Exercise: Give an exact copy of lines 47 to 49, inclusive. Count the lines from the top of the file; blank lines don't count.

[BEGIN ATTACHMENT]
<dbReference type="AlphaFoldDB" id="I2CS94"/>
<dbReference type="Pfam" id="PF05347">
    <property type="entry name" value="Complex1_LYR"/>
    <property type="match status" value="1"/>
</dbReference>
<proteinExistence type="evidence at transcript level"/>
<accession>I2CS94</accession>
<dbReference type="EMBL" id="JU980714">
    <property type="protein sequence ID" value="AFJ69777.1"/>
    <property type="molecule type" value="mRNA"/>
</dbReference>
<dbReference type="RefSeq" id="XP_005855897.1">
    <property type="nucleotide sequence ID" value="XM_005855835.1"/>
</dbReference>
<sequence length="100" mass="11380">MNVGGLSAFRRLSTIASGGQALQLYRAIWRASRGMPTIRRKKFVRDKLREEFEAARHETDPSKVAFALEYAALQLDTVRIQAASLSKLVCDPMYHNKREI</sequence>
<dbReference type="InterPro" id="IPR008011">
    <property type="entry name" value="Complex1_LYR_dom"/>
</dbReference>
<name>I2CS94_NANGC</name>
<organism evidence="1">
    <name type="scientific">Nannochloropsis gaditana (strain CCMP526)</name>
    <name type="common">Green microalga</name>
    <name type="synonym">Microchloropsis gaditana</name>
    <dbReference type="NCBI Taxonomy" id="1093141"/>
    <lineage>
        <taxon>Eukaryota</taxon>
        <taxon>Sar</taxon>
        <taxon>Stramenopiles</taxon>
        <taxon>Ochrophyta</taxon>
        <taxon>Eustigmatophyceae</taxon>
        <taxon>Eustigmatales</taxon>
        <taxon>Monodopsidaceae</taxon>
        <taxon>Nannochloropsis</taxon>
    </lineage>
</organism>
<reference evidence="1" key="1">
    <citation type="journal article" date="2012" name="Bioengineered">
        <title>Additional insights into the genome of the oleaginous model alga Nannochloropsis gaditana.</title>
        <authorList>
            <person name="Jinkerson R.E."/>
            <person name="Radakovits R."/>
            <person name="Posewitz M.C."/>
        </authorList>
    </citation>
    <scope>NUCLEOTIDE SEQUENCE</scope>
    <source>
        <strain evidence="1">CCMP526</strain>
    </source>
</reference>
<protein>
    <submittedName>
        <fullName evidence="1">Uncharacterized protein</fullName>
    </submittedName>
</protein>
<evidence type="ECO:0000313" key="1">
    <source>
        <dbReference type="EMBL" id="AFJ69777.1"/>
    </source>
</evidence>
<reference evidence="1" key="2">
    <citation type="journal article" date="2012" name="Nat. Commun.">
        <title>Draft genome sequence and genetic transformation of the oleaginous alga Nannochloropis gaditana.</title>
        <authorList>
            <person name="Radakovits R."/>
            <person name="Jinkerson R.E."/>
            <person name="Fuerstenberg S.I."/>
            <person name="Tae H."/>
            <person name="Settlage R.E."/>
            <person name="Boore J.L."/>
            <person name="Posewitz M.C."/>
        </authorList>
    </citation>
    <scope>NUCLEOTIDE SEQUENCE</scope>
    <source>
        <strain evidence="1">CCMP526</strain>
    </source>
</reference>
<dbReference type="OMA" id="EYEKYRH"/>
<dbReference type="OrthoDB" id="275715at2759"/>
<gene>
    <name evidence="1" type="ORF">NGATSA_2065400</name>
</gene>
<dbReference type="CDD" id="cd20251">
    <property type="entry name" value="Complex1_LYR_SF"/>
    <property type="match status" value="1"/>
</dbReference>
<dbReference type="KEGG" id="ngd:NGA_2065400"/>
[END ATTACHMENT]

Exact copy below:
        <strain evidence="1">CCMP526</strain>
    </source>
</reference>